49ers make statement against Seahawks
September, 20, 2009
|AP Photo/Ben Margot|
|Seattle quarterback Matt Hasselbeck left the game after a hit from the 49ers' Patrick Willis.|
Posted by ESPN.com's Mike Sando
SAN FRANCISCO -- The progress coach Mike Singletary and the San Francisco 49ers have made since their previous home game against the Seattle Seahawks shined through in so many ways Sunday.
Nowhere did it shine through brighter than on the scoreboard, but the significance of this 23-10 mauling went beyond the NFC West standings.
"I'm very thankful for coming out of the game and doing a decent job," Singletary said.
In less than 11 months the 49ers have gone from borderline indecent, with Singletary pulling down his pants in the locker room midway through a 34-13 loss to the Seahawks, to whipping the britches off Seattle and finding fault in the execution.
"We have to do a better job than we did today," Singletary said. "They hung in there and they believed, but we just left too much on the table. We just have to finish."
X-rays and MRIs could determine whether the 49ers effectively finished the Seahawks.
Seattle has complained about bad luck with injuries recently, but it's not luck when the other team causes some of those injuries. That was certainly what happened when 49ers enforcer Patrick Willis blasted Seahawks quarterback Matt Hasselbeck in the ribs during a gutsy and fateful scramble right before halftime.
Hasselbeck got up, walked back toward the sideline, motioned for backup Seneca Wallace, then staggered and swayed as trainers rushed to his side. He did not return. X-rays on his injured ribs were negative, the team said, and a CT scan was inconclusive, although coach Jim Mora said he was optimistic.
For Willis, it was just another example of his physical dominance.
"At the end of the day, you want to do what is right for your team to win and [Hasselbeck] took a chance," Willis said. "He laid it out there for his team."
The Seahawks also lost left tackle Sean Locklear, middle linebacker Lofa Tatupu and cornerback Josh Wilson to injuries Sunday. Locklear was limping through the locker room after the game with a boot on his right lower leg, his prognosis uncertain.
Seattle was already without left tackle Walter Jones, receiver Deion Branch, defensive tackle Brandon Mebane, center Chris Spencer, linebacker Leroy Hill and cornerback Marcus Trufant. An injury also forced projected starting left guard Mike Wahle into retirement last month.
That's as many as 11 starters gone barely two weeks into the season. Games against the Bears, Colts, Jaguars and Cardinals separate Seattle from its Week 7 bye.
"It's a little overwhelming to try to overcome 10 starters out and we weren't able to get that done," Mora said. "I certainly don't want that to sound as an excuse. … We'll come back with resolve and play better next week."
The 49ers and Cardinals must like their chances within the division. Injured ribs can take weeks or months to heal. Hasselbeck will be playing through pain when he does return. If he cannot move well or put in the work needed to maintain his core muscles, might he become more vulnerable to aggravating old back injuries?
"He's doing much better," Mora said. "He's feeling much more comfortable. … We'll keep our fingers crossed."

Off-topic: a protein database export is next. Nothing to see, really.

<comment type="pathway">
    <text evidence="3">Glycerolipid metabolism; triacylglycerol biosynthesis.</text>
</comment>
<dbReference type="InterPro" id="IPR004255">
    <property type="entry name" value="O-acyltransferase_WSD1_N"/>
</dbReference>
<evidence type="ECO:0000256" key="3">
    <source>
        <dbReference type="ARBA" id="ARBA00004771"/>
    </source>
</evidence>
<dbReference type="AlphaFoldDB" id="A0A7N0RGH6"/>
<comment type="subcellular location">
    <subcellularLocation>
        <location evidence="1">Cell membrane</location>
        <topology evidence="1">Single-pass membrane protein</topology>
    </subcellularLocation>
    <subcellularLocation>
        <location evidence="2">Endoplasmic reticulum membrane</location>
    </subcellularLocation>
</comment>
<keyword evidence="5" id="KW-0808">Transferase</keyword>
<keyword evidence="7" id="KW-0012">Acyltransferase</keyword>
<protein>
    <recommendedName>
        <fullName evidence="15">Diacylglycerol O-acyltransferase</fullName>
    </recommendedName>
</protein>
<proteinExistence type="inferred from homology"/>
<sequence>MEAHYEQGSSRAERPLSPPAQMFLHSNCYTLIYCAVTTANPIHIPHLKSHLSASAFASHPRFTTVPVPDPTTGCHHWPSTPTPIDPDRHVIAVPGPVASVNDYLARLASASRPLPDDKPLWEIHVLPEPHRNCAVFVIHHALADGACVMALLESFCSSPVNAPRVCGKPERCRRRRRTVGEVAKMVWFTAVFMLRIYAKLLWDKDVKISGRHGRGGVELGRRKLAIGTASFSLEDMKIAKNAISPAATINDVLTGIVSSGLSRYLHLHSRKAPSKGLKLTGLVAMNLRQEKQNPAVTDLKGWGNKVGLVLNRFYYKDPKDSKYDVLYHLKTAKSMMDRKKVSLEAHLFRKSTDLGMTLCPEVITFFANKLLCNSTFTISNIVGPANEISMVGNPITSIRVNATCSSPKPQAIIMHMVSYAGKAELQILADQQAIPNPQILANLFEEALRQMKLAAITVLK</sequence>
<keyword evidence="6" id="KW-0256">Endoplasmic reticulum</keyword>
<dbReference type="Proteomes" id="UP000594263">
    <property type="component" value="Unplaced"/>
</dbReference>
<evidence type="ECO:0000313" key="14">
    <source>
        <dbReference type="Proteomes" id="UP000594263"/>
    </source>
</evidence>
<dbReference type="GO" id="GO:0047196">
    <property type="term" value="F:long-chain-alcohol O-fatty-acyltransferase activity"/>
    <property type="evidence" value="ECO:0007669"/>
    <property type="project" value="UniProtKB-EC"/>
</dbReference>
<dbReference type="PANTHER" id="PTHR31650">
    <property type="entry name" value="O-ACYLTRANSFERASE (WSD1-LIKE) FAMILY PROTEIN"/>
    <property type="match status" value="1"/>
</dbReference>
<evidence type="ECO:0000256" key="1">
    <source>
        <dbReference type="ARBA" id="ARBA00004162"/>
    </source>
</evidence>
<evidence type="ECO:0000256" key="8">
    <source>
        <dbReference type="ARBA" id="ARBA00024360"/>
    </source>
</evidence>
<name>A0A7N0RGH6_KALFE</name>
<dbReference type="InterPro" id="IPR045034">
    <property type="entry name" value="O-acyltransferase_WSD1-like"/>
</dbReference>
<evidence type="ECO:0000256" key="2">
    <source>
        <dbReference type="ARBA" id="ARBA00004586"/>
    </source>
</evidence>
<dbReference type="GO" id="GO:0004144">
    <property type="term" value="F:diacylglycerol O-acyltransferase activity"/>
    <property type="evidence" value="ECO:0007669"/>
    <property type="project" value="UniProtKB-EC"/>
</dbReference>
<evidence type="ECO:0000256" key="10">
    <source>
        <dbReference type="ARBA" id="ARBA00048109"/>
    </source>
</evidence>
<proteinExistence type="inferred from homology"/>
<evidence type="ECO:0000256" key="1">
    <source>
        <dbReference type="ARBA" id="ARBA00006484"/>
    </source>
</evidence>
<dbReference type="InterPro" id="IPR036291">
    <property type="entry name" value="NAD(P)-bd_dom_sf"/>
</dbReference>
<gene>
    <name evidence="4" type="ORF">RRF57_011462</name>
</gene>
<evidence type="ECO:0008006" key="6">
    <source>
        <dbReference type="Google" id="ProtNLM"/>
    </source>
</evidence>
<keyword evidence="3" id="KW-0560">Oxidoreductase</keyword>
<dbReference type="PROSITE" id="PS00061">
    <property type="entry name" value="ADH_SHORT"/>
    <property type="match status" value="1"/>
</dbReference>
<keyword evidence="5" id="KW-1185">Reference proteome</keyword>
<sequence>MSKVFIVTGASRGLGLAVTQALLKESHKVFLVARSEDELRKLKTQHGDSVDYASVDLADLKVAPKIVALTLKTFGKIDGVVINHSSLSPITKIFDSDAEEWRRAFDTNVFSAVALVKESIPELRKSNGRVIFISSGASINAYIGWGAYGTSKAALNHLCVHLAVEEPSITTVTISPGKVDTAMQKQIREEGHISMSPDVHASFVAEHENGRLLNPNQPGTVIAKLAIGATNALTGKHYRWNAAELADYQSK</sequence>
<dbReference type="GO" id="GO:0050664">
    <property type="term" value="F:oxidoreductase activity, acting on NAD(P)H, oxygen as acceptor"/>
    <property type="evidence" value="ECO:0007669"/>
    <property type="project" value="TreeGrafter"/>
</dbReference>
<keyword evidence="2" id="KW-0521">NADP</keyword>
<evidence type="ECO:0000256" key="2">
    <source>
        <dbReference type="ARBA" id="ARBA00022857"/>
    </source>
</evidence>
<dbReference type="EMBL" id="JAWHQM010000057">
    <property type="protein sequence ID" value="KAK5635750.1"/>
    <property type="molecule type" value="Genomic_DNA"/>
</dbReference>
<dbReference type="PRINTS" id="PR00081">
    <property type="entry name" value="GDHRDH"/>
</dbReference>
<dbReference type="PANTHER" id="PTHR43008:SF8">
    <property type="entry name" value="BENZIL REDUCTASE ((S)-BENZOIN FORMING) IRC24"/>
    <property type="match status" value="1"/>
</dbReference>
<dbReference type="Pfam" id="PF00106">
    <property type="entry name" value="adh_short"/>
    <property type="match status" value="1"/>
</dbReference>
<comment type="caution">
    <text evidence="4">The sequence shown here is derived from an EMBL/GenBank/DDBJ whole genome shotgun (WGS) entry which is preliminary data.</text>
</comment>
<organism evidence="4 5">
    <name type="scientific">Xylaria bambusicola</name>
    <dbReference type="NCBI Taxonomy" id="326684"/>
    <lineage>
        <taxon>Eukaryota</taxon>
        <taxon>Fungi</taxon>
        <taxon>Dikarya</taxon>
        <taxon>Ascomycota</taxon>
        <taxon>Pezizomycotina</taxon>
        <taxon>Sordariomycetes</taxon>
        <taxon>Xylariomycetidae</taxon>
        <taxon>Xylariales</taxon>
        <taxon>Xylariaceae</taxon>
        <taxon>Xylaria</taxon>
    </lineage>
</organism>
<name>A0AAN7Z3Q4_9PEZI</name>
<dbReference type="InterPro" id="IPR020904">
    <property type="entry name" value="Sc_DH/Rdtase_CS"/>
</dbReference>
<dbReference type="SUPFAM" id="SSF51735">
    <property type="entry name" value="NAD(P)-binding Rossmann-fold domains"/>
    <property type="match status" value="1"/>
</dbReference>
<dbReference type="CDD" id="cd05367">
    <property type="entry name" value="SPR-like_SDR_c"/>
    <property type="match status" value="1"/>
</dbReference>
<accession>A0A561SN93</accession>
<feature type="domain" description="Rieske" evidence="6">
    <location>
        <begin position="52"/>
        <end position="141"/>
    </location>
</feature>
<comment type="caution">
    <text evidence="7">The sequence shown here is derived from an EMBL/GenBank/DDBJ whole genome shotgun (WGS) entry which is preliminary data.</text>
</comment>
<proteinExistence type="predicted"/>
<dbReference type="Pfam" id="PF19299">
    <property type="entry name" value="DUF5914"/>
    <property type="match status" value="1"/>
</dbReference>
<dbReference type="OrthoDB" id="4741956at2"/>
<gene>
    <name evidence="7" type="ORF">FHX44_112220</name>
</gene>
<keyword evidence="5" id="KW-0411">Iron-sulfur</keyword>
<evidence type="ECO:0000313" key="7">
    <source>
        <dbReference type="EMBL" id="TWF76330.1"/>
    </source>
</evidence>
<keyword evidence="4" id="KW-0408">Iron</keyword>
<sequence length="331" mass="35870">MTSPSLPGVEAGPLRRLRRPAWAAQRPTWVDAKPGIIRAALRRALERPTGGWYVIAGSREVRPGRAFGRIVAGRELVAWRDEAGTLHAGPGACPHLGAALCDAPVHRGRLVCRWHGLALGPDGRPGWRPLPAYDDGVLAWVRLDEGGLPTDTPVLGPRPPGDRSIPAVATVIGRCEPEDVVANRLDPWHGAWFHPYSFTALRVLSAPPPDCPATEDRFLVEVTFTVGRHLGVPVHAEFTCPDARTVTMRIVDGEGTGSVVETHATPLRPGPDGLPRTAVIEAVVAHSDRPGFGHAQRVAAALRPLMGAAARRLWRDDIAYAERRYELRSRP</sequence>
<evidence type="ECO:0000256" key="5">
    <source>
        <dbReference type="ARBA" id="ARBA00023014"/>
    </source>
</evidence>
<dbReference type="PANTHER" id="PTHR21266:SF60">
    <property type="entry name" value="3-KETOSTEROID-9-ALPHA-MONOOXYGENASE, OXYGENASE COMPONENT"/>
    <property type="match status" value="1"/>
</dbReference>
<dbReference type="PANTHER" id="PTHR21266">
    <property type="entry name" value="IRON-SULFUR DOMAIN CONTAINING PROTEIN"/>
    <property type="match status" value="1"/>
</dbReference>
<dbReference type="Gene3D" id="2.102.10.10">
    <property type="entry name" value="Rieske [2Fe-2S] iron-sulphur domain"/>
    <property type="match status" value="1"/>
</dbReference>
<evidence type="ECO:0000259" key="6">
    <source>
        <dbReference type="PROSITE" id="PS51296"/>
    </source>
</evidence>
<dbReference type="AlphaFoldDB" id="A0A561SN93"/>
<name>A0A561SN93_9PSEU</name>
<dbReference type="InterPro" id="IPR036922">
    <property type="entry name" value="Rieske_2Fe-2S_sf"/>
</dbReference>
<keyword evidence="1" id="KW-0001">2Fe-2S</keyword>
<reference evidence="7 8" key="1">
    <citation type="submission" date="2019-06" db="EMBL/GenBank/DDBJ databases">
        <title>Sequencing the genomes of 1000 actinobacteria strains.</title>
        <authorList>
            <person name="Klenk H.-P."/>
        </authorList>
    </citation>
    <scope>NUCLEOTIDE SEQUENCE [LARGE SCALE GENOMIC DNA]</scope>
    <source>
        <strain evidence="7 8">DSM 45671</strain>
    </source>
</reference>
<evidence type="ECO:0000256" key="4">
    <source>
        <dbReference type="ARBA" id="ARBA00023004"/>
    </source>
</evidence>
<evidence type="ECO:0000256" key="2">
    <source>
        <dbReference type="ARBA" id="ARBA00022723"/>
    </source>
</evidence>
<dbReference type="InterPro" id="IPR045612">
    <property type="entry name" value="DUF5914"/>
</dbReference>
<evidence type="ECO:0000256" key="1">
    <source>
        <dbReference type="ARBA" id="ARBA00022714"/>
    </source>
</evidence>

With Hasselbeck and the Seahawks ailing, the 49ers almost perfectly followed the blueprint Singletary laid out for them from the beginning. I singled out six benchmarks:
- Power running game. Frank Gore popped through repeated eight-man fronts and into the clear, setting career highs with 79- and 80-yard touchdown runs on his way to 207 yards rushing. Gore has two career 200-yard games, both against the Seahawks. The 49ers have built their offense around him and this was precisely what they wanted to see.
- Efficient, mistake-free quarterbacking. Shaun Hill improved to 9-3 as the 49ers' starter. He finished with an 86.1 rating and no turnovers.
- Physical play at linebacker. Willis set the tone on defense with his crushing hit on Hasselbeck.
- Big plays at safety. The 49ers replaced Mark Roman with Dashon Goldson because they thought Goldson could provide needed playmaking. Goldson made an excellent play to pick off a pass. He appears to have the potential to become a very good player.
- Downfield plays from the tight end. Vernon Davis was not perfect, but he caught passes for 15 and 17 yards. He kept his composure, again, which was important.
- Aggressive play at corner. Nate Clements and Dre Bly in particular seemed to relish batting away passes. The 49ers' cornerbacks won at the ball repeatedly and led the Seahawks know about it. Hasselbeck was right when he called Bly perfectly suited for the nickel role.
The 49ers have much room for improvement. Singletary was right about that. Their problems at right tackle are exposing Hill to punishment. Their offensive line in general still has limitations. Opponents will play far better run defense than Seattle managed in this game. On defense, the 49ers' pass rush should have been more effective against an offensive line playing its third-string left tackle.
But the big-picture view shows the 49ers with a 2-0 record overall and in the division. They have won six of their last seven regular-season games under Singletary. They are tough and physical, just as Singletary has commanded them to be. They hit the Seahawks in the mouth and a lot of other places.
All things considered, they are pretty decent right now.
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